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Wednesday, 02 June 2010

Builders Ask Taxpayers for Help Building Homes
Three Democrats in the House recently introduced legislation that would require the Treasury to guarantee $15 billion in construction loans. Backers say the program will give builders a boost until the housing market recovers. The measure, which would be open to all builders, addresses what has become a big divide within the building industry: While the downturn forced many private players to halt construction and suspend land acquisition, publicly owned builders have been able to soldier on–while losing money–benefiting from the advantage of selling stock to raise money and financing debt long-term. Public players have also reaped monetary windfalls, thanks to a new law letting companies apply losses from 2008 or 2009 against the previous five years, instead of two.

The Wall Street Journal
Builders Ask Taxpayers for Help Building Homes
By Dawn Wotapka and Jessica Holzer
The nation’s private home builders, crippled by a lack of access to construction financing, have turned to taxpayers for help building more homes.

Three Democrats in the House recently introduced legislation that would require the Treasury to guarantee $15 billion in construction loans. Backers say the program will give builders a boost until the housing market recovers.

The measure, which would be open to all builders, addresses what has become a big divide within the building industry: While the downturn forced many private players to halt construction and suspend land acquisition, publicly owned builders have been able to soldier on–while losing money–benefiting from the advantage of selling stock to raise money and financing debt long-term. Public players have also reaped monetary windfalls, thanks to a new law letting companies apply losses from 2008 or 2009 against the previous five years, instead of two.

“The big builders have already received their backstop. What they got was their lifeline – the five year look back. We’re just looking for own,” says Craig Perry, president of privately-owned, Florida-based Centerline Homes Inc.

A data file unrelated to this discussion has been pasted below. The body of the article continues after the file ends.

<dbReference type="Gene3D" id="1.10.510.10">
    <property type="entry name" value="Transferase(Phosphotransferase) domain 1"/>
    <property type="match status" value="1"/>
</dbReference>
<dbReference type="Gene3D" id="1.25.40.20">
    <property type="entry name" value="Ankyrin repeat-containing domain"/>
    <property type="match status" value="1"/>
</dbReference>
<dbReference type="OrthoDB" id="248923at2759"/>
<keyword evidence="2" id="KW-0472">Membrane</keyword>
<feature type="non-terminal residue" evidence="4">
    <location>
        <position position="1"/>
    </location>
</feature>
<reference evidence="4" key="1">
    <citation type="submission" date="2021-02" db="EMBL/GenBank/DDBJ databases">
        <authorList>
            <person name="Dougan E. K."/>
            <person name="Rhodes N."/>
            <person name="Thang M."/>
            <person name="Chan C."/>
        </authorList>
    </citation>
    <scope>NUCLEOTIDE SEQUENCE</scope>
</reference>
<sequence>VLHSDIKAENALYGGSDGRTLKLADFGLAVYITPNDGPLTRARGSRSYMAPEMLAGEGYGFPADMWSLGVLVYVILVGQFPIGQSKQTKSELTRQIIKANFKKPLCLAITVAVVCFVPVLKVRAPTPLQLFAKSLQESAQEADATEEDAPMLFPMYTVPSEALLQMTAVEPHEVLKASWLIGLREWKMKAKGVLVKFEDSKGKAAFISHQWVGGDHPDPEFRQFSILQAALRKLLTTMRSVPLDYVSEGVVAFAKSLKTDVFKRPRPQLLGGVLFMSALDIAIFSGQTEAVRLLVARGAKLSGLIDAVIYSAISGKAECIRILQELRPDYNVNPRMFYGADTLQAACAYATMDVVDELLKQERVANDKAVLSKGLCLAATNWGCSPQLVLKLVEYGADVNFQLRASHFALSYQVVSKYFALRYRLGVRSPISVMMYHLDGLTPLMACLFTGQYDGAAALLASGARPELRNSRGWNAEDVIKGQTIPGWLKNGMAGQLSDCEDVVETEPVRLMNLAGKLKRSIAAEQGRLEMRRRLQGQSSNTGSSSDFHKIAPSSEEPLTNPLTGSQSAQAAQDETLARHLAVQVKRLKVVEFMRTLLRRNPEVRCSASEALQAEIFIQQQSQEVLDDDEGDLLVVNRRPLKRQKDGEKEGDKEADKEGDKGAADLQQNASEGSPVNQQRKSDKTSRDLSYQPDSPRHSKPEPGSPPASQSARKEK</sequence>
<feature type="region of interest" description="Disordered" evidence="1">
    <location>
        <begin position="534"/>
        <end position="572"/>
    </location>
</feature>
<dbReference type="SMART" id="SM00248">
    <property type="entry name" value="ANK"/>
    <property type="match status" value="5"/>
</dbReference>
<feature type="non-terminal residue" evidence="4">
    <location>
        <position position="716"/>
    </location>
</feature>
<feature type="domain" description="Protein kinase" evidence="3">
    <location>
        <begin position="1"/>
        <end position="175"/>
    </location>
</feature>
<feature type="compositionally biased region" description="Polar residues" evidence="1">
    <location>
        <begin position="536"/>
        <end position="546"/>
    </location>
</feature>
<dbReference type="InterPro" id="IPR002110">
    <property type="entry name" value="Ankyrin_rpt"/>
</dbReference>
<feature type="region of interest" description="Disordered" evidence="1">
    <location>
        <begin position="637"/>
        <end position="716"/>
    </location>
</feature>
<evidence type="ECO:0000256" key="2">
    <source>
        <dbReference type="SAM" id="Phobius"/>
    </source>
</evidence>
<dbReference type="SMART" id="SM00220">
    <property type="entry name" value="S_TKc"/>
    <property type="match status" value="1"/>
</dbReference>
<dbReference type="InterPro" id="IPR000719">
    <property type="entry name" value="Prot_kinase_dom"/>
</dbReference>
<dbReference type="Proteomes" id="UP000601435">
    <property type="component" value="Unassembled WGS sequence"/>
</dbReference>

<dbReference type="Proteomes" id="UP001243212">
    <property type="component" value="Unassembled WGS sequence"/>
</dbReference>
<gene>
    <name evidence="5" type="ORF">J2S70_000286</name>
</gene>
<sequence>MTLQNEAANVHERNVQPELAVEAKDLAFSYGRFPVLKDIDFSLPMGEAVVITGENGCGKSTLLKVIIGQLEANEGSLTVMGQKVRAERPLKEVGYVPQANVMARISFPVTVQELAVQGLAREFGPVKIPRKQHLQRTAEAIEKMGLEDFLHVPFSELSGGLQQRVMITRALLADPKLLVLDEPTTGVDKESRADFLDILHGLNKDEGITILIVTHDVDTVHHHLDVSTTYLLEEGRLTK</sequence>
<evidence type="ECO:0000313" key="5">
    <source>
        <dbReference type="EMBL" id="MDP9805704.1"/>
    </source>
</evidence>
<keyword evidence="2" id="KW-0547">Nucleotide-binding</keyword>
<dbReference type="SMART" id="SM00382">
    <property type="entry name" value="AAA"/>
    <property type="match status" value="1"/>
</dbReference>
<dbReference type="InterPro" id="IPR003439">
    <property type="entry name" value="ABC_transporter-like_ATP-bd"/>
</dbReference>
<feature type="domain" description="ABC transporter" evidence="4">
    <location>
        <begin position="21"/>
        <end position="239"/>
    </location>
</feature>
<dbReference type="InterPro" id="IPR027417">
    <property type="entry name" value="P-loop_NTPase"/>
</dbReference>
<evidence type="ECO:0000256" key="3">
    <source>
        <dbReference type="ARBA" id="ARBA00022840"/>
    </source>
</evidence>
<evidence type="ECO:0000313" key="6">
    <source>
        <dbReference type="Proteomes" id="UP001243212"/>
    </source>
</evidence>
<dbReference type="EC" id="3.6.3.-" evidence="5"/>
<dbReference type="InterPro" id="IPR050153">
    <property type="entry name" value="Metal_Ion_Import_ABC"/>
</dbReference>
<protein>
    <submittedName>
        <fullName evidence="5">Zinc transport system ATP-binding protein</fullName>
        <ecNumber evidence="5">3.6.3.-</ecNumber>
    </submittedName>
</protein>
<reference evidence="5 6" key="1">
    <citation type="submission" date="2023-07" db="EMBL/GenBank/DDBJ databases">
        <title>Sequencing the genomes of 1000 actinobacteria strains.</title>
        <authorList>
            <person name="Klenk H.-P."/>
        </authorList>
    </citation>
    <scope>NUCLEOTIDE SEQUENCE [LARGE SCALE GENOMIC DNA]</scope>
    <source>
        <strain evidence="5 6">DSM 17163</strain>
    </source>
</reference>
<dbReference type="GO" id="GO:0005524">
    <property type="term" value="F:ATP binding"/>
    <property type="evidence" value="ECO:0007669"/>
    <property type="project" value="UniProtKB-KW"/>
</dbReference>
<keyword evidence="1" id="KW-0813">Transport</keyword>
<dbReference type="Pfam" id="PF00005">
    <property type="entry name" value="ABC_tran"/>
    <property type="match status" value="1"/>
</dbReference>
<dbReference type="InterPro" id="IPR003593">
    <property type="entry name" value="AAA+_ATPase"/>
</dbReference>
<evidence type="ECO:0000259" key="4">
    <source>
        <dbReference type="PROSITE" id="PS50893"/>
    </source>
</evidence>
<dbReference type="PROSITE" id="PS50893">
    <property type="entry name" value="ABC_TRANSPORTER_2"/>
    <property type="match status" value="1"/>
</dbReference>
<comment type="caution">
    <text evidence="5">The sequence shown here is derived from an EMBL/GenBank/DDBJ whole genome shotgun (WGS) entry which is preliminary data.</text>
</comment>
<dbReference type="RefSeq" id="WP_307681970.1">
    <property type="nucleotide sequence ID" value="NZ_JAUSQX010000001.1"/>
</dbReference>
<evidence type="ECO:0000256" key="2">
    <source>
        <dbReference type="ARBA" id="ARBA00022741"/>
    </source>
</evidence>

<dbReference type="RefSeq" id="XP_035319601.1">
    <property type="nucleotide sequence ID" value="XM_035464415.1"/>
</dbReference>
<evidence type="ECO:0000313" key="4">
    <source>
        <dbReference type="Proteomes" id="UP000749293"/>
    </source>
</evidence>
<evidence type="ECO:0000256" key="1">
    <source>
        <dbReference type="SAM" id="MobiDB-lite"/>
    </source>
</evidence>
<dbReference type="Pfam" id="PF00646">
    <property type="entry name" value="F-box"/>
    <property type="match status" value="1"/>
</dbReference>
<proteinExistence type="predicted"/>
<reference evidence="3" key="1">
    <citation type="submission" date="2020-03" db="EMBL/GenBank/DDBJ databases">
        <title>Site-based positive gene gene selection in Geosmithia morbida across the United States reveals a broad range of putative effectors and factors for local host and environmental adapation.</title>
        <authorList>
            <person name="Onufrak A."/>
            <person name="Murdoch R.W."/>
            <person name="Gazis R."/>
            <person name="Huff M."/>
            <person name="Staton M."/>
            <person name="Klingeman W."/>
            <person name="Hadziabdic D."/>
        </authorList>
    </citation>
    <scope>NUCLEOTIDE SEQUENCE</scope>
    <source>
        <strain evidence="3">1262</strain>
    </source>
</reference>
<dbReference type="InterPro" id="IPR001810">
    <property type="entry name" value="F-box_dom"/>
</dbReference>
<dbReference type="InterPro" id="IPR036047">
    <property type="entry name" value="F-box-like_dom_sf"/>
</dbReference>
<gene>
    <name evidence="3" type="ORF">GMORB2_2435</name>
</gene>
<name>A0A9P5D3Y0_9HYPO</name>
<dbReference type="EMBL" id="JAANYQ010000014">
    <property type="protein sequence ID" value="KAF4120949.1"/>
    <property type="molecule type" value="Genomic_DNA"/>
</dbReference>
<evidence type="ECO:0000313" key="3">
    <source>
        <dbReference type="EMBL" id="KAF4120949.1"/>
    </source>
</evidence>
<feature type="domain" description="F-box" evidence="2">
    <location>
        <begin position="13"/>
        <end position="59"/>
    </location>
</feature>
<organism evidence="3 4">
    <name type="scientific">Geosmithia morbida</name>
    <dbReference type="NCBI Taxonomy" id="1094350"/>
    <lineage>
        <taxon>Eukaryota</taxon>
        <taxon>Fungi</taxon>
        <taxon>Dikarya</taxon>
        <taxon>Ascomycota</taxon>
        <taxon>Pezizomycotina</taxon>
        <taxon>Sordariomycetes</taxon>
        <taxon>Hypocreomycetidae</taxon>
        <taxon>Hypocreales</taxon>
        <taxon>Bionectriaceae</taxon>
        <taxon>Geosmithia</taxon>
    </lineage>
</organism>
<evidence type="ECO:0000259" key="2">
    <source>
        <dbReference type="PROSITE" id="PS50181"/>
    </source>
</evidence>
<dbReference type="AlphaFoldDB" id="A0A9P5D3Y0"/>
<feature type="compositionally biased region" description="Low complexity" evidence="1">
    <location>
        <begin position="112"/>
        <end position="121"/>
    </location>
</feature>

Rob Bowman, president of privately held Lancaster, Pa.-based Charter Homes & Neighborhoods, agrees. “The playing field is certainly not level when it comes to financing,” he says. “We have to find a way to compete from a capital standing.”

Under the proposal, the government would guarantee the loan, meaning it would pay only if the builder defaults. Still, the legislation faces a tough battle because Congress may be loathe to subsidize more home construction, given the overhang of unsold and foreclosed homes already weighing on prices. Independent housing analyst Thomas Lawler estimates there are 1.5 million more vacant homes than normal.

Home builders have seen access to capital dry up as regulators have cracked down on banks to reduce their real-estate exposure. Such loans, including those to builders, have performed miserably in the housing bust, pushing many banks to failure. As a result, builders have seen loans recalled by lenders. They’ve also been asked to pony up more collateral, even if the loans are current, according to the National Association of Home Builders, a trade group that supports the legislation.

Builders complain that potentially successful building projects are being stalled or killed.

“We’ve been trying to push the regulators for well more than a year to be discriminating about telling banks to limit their real-estate exposure,” said Brad Miller (D, N.C.), the bill’s main sponsor. “We’re not talking about continuing to build in overbuilt markets. We’re talking about continuing to build in markets [where] there is a demand.”

To be eligible for the proposed program, a builder’s creditworthiness and record of successful residential building projects would be considered. The builder would also need, at minimum, a net worth equal to the loan guarantee.

Projects would have to be considered “viable,” a determination made by the Treasury Secretary. That earned scorn from Mr. Lawler, who is known for speaking his mind. “Banks weren’t able to figure it out because they were eviscerated by losses on their loans,” he said. “The Treasury Secretary can’t.”

http://blogs.wsj.com/developments/2010/06/02/builders-ask-taxpayers-for-help-building-homes/

 
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